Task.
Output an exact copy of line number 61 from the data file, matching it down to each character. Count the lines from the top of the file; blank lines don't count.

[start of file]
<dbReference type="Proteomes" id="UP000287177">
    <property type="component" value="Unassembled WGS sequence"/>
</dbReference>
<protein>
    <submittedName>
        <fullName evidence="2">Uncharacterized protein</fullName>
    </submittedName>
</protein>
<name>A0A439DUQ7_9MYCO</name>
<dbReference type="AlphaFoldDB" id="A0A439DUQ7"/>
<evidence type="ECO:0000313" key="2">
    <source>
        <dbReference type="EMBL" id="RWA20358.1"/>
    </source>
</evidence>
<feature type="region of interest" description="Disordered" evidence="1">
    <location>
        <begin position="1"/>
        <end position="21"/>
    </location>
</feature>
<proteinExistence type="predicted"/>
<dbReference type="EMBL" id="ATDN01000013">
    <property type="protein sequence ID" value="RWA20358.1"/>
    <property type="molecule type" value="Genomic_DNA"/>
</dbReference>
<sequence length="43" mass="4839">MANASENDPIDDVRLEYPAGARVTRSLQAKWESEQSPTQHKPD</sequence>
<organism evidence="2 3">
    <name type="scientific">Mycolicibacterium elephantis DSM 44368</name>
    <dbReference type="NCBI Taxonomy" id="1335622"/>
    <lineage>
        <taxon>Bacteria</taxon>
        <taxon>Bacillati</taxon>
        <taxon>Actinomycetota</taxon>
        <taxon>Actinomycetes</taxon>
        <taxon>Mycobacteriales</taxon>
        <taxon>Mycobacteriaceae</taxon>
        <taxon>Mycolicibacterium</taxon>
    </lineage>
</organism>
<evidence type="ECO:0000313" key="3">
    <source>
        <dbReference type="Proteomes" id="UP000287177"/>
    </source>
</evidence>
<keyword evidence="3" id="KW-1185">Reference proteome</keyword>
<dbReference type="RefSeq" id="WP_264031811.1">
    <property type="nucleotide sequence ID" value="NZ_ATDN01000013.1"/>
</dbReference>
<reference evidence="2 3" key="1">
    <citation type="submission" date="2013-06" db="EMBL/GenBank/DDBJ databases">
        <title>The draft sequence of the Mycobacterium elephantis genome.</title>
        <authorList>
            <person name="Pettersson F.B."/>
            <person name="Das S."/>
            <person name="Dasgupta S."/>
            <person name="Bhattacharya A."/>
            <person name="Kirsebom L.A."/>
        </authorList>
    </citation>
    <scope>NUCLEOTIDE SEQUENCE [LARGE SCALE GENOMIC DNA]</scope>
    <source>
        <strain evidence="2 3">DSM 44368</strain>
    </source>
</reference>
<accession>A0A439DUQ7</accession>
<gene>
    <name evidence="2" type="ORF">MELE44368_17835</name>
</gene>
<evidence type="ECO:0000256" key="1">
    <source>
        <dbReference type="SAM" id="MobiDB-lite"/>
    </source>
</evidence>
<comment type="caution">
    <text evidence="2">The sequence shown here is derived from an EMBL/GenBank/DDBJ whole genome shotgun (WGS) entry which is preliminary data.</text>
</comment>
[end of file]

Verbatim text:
    <scope>NUCLEOTIDE SEQUENCE [LARGE SCALE GENOMIC DNA]</scope>